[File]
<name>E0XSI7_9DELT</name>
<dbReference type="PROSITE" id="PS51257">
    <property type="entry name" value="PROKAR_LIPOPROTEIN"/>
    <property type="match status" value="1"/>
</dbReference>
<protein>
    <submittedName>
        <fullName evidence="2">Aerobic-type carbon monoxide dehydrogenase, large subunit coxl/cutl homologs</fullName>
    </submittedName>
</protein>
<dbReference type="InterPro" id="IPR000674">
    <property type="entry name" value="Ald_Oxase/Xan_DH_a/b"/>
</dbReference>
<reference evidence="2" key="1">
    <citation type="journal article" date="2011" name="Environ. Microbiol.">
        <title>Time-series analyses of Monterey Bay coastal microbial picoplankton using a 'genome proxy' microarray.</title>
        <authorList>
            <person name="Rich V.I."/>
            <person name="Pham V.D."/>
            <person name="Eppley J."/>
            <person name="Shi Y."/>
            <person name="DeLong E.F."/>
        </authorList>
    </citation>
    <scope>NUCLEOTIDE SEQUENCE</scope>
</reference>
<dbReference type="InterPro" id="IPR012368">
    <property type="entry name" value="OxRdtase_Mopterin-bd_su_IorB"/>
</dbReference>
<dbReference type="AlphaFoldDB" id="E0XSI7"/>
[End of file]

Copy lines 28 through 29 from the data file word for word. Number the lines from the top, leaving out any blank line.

    <property type="entry name" value="OxRdtase_Mopterin-bd_su_IorB"/>
</dbReference>